My Math Forum Selecting a Natural and a Real Uniformly at Random

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April 17th, 2017, 04:24 PM   #21
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Quote:
 Originally Posted by studiot I actually said almost the exact opposite. Tell me what you think a random number is? For instance are 1 or 0 random numbers?
No, not unless you pick one by, for example, flipping a fair coin and assigning 1 to heads and 0 to tails.

April 17th, 2017, 04:25 PM   #22
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Quote:
 Originally Posted by studiot For instance are 1 or 0 random numbers?
They may or may not have been randomly selected. They are of course not random, each being a computable real number.

 April 17th, 2017, 04:25 PM #23 Senior Member   Joined: Jun 2015 From: England Posts: 891 Thanks: 269 So what is a random number?
April 17th, 2017, 04:26 PM   #24
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Quote:
 Originally Posted by AplanisTophet No, not unless you pick one by, for example, flipping a fair coin and assigning 1 to heads and 0 to tails.

So what is a random number?

April 17th, 2017, 04:31 PM   #25
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Quote:
 Originally Posted by studiot So what is a random number?
You first need a sample space containing numbers (as opposed to shoes, etc. ...). Using some method of selection that assigns probabilities to the numbers in the sample space, you select a number. The selected number is then a randomly selected number. There are many methods of selection, the flipping of a fair coin example above being one of them if H=1 and T=0 where {0, 1} is the sample space.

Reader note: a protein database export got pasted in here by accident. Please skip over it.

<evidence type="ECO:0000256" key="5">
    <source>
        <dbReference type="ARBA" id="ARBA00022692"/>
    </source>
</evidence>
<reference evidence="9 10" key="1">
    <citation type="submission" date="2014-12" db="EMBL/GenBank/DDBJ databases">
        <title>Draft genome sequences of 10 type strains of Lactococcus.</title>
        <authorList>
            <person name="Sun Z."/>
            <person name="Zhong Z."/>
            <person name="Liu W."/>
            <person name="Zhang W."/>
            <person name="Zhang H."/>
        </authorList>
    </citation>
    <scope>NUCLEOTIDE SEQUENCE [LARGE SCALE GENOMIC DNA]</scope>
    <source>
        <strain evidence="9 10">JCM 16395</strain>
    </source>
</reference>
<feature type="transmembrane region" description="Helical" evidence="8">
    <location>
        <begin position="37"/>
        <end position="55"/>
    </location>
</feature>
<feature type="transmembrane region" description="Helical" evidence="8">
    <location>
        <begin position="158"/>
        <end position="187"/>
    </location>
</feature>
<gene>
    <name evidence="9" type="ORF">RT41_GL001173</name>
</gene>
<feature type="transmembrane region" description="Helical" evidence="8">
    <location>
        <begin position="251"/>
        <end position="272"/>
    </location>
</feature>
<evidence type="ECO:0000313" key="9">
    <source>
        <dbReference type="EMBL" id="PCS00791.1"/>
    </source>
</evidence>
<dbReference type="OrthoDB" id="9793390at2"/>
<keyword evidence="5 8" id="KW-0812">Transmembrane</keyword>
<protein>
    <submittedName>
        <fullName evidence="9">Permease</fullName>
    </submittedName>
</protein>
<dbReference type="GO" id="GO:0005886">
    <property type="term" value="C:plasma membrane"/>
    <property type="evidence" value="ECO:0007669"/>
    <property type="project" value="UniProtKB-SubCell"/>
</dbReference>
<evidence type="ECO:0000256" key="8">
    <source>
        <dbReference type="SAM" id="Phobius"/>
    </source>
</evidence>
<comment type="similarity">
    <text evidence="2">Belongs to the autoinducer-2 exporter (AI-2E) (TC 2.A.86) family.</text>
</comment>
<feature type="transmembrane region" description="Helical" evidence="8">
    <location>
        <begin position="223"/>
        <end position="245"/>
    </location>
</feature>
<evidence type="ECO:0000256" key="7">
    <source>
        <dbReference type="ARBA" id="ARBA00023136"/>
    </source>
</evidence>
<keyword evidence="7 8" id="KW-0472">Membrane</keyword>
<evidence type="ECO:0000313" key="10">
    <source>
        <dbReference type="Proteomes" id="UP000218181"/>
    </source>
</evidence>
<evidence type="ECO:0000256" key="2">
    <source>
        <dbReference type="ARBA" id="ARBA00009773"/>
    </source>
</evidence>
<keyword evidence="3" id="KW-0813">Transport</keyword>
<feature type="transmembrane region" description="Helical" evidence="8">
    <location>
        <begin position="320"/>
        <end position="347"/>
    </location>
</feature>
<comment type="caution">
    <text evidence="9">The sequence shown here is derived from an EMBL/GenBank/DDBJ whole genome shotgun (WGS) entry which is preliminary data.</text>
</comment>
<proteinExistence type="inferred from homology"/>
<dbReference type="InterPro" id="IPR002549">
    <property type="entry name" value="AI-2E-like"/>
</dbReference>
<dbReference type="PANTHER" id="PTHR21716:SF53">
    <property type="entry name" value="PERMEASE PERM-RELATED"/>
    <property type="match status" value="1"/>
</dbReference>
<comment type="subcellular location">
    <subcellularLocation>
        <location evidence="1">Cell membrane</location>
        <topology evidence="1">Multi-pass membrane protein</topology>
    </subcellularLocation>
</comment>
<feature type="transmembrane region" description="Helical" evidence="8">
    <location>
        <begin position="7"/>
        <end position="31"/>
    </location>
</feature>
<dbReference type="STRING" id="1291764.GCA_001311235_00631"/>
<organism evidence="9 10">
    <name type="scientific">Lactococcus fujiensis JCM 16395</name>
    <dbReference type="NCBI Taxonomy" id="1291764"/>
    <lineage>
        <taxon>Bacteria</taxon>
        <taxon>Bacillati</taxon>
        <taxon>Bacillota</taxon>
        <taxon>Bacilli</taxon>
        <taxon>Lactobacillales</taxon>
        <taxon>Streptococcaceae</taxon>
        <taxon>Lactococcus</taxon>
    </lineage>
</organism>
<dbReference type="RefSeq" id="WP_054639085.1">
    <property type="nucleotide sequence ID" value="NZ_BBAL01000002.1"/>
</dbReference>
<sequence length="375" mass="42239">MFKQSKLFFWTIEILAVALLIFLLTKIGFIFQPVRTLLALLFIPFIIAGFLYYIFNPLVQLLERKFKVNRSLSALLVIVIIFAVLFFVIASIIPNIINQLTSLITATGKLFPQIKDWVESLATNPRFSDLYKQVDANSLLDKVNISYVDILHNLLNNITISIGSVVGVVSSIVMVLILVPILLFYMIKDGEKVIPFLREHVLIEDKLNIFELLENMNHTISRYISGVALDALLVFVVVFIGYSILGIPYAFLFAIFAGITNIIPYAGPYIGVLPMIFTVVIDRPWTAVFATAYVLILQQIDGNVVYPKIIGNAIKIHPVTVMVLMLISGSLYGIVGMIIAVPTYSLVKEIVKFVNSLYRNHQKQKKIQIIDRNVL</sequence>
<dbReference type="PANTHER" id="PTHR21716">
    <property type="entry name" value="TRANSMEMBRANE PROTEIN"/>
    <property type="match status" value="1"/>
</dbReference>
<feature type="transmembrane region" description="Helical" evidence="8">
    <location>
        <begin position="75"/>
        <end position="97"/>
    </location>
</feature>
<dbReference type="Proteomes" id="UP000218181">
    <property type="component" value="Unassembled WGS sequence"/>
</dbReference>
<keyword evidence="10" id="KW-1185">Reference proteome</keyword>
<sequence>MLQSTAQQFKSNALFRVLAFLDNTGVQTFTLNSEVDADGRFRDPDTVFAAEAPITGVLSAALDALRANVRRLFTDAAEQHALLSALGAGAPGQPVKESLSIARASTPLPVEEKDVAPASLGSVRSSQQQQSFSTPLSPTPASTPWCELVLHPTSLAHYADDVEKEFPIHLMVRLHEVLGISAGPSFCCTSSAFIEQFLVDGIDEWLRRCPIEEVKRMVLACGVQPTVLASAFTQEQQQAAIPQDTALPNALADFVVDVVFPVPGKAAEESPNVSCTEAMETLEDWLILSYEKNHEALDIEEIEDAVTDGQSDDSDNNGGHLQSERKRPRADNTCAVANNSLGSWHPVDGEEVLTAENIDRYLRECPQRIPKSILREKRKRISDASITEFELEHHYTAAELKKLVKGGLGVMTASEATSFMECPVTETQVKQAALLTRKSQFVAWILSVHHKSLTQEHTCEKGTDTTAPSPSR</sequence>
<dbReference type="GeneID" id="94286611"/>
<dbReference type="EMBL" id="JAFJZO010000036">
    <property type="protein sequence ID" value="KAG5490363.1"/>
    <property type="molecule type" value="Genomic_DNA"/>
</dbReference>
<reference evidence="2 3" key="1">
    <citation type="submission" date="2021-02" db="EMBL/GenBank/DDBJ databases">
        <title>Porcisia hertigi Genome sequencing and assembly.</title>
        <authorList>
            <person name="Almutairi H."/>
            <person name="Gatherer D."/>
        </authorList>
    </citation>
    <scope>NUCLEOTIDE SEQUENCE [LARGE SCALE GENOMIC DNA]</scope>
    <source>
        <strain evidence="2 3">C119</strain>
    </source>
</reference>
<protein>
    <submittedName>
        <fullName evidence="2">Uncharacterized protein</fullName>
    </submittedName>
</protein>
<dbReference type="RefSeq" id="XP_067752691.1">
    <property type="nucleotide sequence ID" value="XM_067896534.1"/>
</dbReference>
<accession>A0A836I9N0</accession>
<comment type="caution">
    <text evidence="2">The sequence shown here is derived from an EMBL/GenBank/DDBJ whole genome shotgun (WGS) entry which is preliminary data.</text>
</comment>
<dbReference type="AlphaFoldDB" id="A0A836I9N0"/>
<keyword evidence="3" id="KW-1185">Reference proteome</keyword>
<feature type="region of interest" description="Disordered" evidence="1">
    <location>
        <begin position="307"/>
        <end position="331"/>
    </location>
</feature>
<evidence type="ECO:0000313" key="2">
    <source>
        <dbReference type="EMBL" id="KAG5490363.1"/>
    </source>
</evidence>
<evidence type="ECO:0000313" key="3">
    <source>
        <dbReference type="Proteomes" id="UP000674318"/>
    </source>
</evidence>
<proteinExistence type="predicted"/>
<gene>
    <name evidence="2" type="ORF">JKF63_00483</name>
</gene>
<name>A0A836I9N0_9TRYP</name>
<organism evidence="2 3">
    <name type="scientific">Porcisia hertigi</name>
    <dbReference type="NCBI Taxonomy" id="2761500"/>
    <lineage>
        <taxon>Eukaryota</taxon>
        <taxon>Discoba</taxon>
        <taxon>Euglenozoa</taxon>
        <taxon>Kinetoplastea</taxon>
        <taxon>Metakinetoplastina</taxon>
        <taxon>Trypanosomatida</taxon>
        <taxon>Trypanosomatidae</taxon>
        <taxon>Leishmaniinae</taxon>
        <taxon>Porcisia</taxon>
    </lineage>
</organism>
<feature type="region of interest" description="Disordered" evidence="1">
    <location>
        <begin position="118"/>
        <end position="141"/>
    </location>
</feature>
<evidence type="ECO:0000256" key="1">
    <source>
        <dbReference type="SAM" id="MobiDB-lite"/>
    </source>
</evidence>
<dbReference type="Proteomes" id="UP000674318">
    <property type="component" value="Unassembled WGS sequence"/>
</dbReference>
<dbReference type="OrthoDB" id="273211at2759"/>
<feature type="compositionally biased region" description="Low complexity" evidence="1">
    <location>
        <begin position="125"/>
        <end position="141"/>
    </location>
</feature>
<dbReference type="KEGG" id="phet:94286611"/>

More relevant to the OP, if all numbers have an equal probability of being selected, you have a uniform distribution over the sample space. In the coin example, assuming a fair coin, we have a uniform distribution over $\Omega = \{0,1\}$.

April 17th, 2017, 04:32 PM   #26
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 Originally Posted by AplanisTophet So, if the problem is that you don't understand my OP because you feel it is "convoluted" and "incomprehensible," then please quote the first part of the OP that you feel fits that description and I'll address it. Fair enough?
No. It's time for you to write a clear version of your proof. I won't spend any more time on your current one.

Please refer back to the EXTREME amount of time and effort I put into your posts about shifting intervals a few weeks back. I struggled to understand your ideas at that time.

I say to you as clearly as I can, and for the very last time: Your exposition in this thread is far more murky than those posts. There's simply nothing for me to work with. I can't repeat that any more and won't. I have spent more than enough time on this exposition which is simply not understandable to me in the least.

Quote:
 Originally Posted by AplanisTophet On a side note, I was genuinely confused. You have been very kind in the past with your time. It's not something I expect of you and it is appreciated. Do you understand that I thought this time you were simply electing to blow me off?
I understand that your emotional attachment to your idea is keeping you from hearing me when I tell you that your exposition is too unclear for me to follow. You are the one who said I treated you with "disdain" and frankly that remark strongly disincentivized me to spend any more time on this. The burden is on you to start showing some good faith.

Quote:
 Originally Posted by AplanisTophet I stayed up late so as to hide easter eggs for my kid and made the OP, but I was exhausted working tax season. I wouldn't have posted this in the first place if it wasn't for the conversation in the other thread.